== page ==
So, very few of today’s younger public employees will see a meaningful benefit from participating in a state or local government pension plan. Similar participation patterns in public pension plans throughout careers (i.e., moving from covered employment to non-covered employment or another shorter stay in a different public defined benefit plan) will leave an employee in desperate straits come retirement. Retiring with inadequate savings or benefits from public pension participation will place an even greater burden on personal savings and Social Security. Since many state and local employees do not participate in Social Security, the burden may fall on other publicly funded social service programs.
Given this reality, why do public employee retirement systems, the unions representing state and local government employees, and the organizations that carry their messages continue to advocate for these traditional defined benefit pensions and shun other retirement plan design options? Isn’t it their responsibility to seek solutions that provide adequate retirement benefits (based on the employee’s employment tenure at that employer) to the most employees possible, and shouldn’t it be their objective to secure good post-employment income for all new hires, not just the ones who stay in jobs for decades?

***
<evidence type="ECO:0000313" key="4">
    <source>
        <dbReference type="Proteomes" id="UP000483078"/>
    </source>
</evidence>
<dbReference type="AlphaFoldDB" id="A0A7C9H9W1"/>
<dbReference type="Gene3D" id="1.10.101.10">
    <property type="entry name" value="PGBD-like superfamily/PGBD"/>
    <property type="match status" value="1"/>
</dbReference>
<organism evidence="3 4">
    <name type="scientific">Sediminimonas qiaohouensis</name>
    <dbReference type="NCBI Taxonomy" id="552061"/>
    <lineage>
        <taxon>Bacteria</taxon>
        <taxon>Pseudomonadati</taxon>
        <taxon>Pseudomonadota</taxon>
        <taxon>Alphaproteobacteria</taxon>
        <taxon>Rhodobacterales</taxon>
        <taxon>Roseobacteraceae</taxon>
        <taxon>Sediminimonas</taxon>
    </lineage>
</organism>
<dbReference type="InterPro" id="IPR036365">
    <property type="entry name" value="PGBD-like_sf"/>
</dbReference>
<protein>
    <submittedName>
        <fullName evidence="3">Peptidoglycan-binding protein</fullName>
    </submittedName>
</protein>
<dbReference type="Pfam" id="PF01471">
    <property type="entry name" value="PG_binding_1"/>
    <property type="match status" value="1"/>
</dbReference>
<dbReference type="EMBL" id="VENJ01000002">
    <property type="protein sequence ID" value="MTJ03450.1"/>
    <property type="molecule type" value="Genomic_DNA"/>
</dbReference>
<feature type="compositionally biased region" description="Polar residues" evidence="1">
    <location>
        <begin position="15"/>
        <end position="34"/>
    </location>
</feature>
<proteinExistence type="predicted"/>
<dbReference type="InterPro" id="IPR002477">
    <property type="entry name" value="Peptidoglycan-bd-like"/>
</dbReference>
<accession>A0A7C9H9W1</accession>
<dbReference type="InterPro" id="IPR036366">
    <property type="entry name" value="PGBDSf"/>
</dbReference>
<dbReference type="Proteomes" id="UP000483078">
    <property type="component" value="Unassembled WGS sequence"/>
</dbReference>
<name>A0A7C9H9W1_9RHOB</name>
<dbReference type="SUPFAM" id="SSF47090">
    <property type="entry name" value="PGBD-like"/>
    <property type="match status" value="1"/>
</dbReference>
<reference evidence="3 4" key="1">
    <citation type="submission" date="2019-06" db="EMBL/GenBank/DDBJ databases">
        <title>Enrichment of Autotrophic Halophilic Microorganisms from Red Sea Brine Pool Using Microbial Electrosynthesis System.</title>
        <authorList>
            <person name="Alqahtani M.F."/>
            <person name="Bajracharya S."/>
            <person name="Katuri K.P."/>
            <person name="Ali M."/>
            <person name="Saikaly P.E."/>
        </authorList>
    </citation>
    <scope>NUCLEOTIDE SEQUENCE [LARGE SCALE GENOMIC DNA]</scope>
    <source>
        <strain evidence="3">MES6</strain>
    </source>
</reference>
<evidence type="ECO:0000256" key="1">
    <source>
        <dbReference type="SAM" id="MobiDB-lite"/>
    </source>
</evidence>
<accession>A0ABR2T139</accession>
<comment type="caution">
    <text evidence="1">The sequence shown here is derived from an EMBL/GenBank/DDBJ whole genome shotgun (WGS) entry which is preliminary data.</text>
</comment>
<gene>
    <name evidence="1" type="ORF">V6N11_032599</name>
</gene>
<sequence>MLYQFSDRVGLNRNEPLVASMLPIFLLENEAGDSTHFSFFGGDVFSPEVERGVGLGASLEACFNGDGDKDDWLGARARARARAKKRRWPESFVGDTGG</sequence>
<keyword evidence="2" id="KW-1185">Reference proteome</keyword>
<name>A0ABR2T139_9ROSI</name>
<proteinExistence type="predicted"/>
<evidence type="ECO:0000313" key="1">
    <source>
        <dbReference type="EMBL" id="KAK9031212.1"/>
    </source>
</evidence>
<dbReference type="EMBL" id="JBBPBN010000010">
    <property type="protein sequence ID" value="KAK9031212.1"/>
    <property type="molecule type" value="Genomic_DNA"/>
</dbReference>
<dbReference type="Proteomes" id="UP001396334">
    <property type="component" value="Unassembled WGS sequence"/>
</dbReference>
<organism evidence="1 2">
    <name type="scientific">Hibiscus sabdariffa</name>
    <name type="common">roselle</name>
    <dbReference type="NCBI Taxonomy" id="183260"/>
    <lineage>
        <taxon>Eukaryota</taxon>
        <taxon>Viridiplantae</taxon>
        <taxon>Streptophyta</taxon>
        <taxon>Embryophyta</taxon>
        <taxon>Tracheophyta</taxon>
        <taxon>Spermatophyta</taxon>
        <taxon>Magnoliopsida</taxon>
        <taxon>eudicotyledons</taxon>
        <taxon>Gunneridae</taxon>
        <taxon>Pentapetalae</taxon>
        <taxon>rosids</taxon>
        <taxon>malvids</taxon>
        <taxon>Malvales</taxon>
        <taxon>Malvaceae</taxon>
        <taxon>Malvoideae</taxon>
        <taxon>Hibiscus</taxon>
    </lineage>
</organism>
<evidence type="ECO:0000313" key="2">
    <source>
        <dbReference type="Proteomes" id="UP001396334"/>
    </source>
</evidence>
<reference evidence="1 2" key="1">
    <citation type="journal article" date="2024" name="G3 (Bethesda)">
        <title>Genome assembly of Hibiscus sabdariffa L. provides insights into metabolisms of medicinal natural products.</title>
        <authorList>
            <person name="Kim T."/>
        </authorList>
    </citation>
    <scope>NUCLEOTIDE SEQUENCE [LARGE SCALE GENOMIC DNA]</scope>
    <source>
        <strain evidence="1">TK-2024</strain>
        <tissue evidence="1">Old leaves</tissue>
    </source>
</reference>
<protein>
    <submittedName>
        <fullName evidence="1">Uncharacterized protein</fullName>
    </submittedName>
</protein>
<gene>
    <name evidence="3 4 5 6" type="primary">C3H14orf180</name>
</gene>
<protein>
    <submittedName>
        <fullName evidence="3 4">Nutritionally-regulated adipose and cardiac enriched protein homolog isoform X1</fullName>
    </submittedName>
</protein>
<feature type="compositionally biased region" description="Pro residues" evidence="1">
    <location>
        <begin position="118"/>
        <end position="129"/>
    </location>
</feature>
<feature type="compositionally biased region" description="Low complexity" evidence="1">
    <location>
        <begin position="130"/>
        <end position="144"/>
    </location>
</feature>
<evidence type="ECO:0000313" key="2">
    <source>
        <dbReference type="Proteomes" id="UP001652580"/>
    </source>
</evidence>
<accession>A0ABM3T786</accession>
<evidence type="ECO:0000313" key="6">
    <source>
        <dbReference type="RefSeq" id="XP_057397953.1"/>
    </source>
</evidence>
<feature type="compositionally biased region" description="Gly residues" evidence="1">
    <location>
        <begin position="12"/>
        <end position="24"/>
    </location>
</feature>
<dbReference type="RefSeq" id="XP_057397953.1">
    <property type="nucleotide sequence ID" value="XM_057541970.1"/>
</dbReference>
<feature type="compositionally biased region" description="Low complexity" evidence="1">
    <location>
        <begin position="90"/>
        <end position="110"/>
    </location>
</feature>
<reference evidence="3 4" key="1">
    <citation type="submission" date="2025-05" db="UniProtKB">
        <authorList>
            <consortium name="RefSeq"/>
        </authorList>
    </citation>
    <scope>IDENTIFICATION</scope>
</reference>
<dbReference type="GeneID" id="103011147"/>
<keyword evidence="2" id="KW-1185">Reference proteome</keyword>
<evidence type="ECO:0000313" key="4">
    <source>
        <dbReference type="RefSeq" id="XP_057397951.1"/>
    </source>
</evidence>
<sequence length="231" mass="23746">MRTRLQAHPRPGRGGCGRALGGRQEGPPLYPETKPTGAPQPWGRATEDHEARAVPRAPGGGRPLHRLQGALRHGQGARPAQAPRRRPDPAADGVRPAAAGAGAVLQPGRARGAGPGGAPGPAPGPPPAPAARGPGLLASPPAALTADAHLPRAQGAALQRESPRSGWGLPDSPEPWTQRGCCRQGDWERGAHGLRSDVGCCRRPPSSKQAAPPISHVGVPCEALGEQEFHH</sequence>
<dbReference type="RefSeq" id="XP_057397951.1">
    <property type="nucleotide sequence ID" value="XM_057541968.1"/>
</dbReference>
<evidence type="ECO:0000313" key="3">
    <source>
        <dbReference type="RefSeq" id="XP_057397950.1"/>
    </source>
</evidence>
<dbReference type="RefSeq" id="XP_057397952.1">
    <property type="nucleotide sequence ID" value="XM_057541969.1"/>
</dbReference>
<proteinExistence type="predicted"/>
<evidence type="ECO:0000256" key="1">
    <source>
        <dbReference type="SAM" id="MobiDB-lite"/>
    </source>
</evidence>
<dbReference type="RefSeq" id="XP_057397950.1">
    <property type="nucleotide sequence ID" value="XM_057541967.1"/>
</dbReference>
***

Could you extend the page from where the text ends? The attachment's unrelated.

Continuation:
One oft-cited reason these groups give is not a defense of the DB plans but rather a condemnation of defined contribution (DC) plans. They posit pension reform efforts as a binary choice between traditional pensions and 401(k)-like defined contribution arrangements. To their point, there are many reasons to oppose using a typical 401(k) design as a core retirement plan. These could include employee-centered risk, lack of focus on income, and inappropriate and expensive investment choices. The 401(k) was designed to supplement a primary retirement plan in the corporate sector, not to be the entire retirement plan.